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April 15
2024

ISSUE

Spring 2024

The Wizard of Matte

Image courtesy of MGM and Silver Screen Collection.

It would be difficult to single out one “most valuable player” for the classic, groundbreaking 1939 movie The Wizard of Oz. After all, cinema is a collaborative medium. Yet, Scotland-born George Gibson is a major contender for that designation. He is one of filmdom’s major unsung heroes (see article this issue on contemporary unsung VFX heroes, which now number in the thousands for VFX-infused projects). As head of MGM’s Scenic Design Department. Gibson had a hand in the film’s artistic looks. Gibson was the head of the department for 30 years. He also created matte paintings for such films as An American in Paris and Brigadoon.

Born in 1904 in Edinburgh, he attended the Edinburgh College of Art and the Glasgow School of Art. He migrated to America, and his talent allowed him to become head of the scene painting workshop at MGM. One of his innovations there was to paint backdrops on movable frames rather than on fixed scaffolds. There was no sophisticated VFX in those days, so he supervised three months of secret backgrounds and hand-painted scenery for Oz. He claimed the Emerald City was born from his imagination. He lived to 96 and painted every day until his death. Back then, studios did not want the public to know that the actors were standing in front of paintings. Like many unsung heroes in movie history, he was not credited for his work.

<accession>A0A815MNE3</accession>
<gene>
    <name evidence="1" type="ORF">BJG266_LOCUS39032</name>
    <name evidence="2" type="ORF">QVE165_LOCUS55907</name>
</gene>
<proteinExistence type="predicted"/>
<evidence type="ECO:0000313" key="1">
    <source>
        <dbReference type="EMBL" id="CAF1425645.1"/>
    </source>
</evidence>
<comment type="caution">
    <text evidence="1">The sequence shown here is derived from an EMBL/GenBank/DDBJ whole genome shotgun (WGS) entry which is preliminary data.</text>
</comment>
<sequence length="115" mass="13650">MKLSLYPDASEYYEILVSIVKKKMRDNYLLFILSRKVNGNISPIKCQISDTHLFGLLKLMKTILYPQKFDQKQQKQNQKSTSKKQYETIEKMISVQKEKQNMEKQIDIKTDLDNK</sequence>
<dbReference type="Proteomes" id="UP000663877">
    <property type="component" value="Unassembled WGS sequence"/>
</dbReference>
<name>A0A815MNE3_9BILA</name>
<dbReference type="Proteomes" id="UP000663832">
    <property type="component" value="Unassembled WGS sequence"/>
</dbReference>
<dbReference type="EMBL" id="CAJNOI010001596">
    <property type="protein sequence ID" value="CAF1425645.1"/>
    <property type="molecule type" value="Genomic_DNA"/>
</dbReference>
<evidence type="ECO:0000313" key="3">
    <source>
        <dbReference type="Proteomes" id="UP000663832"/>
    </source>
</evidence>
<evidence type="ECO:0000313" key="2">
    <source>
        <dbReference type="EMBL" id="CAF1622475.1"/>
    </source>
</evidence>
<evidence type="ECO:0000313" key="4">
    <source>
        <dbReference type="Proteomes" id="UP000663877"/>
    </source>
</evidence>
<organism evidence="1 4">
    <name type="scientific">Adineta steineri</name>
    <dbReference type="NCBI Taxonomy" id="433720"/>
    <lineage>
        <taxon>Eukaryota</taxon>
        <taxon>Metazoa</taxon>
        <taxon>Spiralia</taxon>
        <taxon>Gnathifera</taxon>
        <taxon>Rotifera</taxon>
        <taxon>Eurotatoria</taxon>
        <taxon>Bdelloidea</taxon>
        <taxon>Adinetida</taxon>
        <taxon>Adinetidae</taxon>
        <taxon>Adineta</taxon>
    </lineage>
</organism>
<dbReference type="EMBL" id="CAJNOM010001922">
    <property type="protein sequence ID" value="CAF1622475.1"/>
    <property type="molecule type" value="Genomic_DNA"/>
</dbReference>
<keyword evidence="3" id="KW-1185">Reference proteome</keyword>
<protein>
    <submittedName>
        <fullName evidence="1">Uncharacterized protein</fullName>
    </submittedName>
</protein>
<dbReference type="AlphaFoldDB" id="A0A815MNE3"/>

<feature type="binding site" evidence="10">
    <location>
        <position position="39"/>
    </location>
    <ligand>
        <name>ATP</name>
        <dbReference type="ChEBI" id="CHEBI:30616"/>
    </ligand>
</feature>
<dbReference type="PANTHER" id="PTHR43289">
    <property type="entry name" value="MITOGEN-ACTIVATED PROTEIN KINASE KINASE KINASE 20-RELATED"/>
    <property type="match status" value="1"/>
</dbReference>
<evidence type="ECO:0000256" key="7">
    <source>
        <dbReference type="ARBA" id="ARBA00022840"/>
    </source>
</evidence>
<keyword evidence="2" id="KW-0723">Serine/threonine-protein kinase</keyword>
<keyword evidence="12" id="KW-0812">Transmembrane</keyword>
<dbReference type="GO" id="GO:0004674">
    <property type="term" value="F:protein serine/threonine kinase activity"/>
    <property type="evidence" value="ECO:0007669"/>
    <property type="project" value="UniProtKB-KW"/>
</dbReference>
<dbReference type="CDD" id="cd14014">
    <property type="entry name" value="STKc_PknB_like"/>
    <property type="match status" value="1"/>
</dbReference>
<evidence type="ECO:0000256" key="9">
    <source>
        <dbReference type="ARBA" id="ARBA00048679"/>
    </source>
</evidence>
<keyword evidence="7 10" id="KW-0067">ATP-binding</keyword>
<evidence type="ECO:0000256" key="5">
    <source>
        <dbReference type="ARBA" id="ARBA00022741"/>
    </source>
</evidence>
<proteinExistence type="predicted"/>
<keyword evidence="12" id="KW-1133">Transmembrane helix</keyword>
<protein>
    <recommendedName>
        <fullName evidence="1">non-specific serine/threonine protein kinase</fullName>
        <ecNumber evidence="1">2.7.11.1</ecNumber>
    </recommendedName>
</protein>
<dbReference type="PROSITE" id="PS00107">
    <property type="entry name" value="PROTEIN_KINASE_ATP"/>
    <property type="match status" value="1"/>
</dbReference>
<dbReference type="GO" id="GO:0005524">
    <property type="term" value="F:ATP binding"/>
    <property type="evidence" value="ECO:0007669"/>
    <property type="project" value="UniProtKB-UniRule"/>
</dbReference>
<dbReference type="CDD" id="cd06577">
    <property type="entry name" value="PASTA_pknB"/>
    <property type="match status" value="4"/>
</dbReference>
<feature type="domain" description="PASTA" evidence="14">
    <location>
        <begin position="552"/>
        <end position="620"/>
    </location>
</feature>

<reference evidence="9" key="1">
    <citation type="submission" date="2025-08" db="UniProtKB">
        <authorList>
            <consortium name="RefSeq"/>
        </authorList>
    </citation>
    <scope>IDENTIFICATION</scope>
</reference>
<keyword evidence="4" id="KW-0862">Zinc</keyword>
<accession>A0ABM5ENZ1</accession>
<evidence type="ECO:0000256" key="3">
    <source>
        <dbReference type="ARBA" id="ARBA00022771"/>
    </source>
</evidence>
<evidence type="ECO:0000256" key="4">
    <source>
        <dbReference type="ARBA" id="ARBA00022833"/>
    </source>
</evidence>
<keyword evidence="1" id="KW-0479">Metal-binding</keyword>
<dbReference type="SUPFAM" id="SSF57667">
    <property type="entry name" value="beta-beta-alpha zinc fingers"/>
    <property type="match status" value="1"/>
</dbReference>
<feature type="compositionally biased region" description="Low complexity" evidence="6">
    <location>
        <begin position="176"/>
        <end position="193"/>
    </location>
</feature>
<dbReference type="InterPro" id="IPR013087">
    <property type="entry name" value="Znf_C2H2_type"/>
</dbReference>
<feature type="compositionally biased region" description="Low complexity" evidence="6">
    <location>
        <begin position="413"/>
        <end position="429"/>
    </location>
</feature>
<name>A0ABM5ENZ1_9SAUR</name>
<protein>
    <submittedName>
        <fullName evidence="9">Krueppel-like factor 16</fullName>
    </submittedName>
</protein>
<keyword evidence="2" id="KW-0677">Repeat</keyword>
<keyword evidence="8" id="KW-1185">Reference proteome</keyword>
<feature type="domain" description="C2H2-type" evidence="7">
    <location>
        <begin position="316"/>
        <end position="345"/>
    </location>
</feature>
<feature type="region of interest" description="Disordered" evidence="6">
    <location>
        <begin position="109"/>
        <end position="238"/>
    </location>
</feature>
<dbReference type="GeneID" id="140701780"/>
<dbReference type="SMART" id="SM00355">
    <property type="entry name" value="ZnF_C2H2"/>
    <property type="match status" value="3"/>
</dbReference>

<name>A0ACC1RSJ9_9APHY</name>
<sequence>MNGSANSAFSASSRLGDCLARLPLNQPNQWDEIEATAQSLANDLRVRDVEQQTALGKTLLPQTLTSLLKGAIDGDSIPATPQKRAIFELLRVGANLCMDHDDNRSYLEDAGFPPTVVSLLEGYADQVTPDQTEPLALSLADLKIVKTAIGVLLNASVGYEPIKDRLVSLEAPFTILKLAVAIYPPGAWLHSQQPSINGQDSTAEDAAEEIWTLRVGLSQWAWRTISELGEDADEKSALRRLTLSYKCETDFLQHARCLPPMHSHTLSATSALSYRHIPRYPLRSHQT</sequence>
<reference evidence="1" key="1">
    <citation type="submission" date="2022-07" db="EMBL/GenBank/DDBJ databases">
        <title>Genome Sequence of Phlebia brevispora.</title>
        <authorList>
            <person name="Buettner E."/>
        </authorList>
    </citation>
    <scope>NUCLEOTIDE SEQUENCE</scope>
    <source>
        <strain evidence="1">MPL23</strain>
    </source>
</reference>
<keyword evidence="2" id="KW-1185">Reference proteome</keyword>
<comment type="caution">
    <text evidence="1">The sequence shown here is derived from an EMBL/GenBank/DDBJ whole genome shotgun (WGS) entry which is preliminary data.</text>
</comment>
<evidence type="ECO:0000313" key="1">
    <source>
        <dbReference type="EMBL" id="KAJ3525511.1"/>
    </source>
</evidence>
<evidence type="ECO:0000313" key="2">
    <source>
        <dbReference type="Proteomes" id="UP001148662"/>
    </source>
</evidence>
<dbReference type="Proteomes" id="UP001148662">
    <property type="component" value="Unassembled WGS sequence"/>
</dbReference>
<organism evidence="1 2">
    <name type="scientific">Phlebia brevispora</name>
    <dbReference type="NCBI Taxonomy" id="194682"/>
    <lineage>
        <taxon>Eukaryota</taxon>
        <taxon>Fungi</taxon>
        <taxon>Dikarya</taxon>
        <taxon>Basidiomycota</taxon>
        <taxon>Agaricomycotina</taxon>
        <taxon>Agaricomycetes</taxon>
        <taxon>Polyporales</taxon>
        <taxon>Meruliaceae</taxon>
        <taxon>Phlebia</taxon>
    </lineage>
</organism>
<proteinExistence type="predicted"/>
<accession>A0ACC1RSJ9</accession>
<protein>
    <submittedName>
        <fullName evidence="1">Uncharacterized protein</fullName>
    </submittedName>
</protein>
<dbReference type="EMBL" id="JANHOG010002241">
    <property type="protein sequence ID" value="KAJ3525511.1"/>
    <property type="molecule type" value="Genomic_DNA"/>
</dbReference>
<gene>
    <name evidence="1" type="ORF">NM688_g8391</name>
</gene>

According to Robert A. Welch, co-editor of The Wizard of MGM, the memoir of his grandfather, A. Arnold “Buddy” Gillespie, Head of Special Effects for MGM Studio in its heyday, George Gibson worked in the Scenic Department, not under Warren Newcombe in Newcombe’s ‘secretive’ matte painting department. He says among the scenic artists on Oz were Harry Tepker, Duncan Spencer, Clark M.Provins, Art Rider, William J.Smart and George’s own brother, William (Bill) Gibson. There were many others. The personnel under Newcombe were not identified with a particular matte painting as many artists would contribute to them periodically. The Scenic Department and Newcombe artists were different departments. A look at IMDb.com, the Internet Movie Database site, reveals that many names were attributed to such departments as makeup, production, art, sound and special effects — but were listed as ‘uncredited.’ Such was the secrecy both in and outside the studio at the time. Unfortunately, much of the inner workings of the film’s production personnel may have been lost to history.



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